Why is the truth unacceptable?

25 05 2012

In a recent post PPT focused on the most recent human rights report by the U.S. Department of State that made a case that there was not a single political prisoner in Thailand in 2011. This claim is made about a period when PPT would estimate that there were more than 300 political prisoners in the country. As we mentioned in that post, this claim by the United States is even contradicted by the Thai state.

Why is it that the United States cannot deal with (political) truth in Thailand? One reason is that Thailand is a major ally, and has been for a very long time. We know that the U.S. state is not as critical of major allies as it is of declared enemies. Hence, the Unites States can work hard to get an anti-abortion activist out of China, while Joe Gordon, a U.S. citizen convicted as a lese majeste political prisoner for alleged acts that were legal and carried out in Colorado, is left to rot in a Thai jail. In other words, the U.S. has not principled human rights position.

But the issue of truth and the inability to accept it is also evident in Thailand. The impunity enjoyed by state officials in murdering citizens is one cruel manifestation of this.

Another example of not being able to deal with the truth was seen at the time that the Abhisit Vejjajiva regime was cracking down on red shirt protesters in 2010, killing and injuring many. At the time, ultra-royalists organized a campaign against foreign correspondents for telling the world what was really happening. One example of a campaign is seen here. These complaints were rewarded with the support of Queen Sirikit.

Ironically, the silliest and least serious but probably the most publicized story – to 24 million on Twitter – on the failure to accept truth in Thailand comes from the Lady Gaga visit.  The singer said what everyone knows: fake Rolex watches (and every other brand one can think of) are sold on Bangkok’s streets.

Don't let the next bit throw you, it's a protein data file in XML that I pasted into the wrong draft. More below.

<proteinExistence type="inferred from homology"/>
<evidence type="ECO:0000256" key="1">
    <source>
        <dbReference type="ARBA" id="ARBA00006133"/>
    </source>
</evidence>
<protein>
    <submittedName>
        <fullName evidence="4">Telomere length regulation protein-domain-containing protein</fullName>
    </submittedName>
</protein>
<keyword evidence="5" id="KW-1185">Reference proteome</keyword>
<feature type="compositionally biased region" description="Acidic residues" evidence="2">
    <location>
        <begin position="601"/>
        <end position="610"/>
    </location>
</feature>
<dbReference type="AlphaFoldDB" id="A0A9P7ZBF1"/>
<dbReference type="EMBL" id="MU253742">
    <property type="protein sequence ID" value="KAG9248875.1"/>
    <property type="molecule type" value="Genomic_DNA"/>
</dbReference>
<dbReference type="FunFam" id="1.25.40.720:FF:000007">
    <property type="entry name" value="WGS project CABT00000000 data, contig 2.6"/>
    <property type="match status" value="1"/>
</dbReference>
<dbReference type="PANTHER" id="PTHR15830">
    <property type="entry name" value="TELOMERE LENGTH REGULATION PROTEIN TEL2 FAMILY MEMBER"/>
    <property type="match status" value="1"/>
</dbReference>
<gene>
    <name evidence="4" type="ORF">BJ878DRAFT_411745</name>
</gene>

Te predictable response from ultra-nationalists is that speaking the truth is a dastardly action. The Telegraph reports on the pathetic reaction:

Now she is stirring nationalist fervour in Thailand, where people tend to get upset when the country’s seedy underworld is highlighted by outsiders.

“We are more civilised than you think,” tweeted Thai DJ Surahit Siamwalla, who has a ticket to Friday’s show in Bangkok but said he plans to boycott.

“She came to our home, but instead of admiring us she insulted us,” said a commentator on popular Thai web board pantip.com.

So the truth is unspeakable, even on illegal knock-offs by a pop star. Imagine if Lady Gaga had said the king was a powerful political figure who has been actively engaged in ousting elected governments. She’d be in jail.

We at PPT imagine that she’ll need to tweet something pro-monarchist so those who feel their house has been slandered by the truth at least feel that the “father” is respected.

The truth really cannot be spoken. Many prefer to hear and purvey lies and fantasies.


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3 responses

28 06 2012
The elite is revolting « Political Prisoners in Thailand

[…] on the rather silly (non-)debate over Lady Gaga’s visit to Thailand, at msnbc.com, there’s a consideration of […]

28 06 2012
The elite is revolting « Political Prisoners of Thailand

[…] on the rather silly (non-)debate over Lady Gaga’s visit to Thailand, at msnbc.com, there’s a consideration of […]

3 07 2012
USA fails Thai political prisoners-PPT « FACT – Freedom Against Censorship Thailand

[…] on the rather silly (non-)debate over Lady Gaga’s visit to Thailand, at msnbc.com, there’s a consideration of […]




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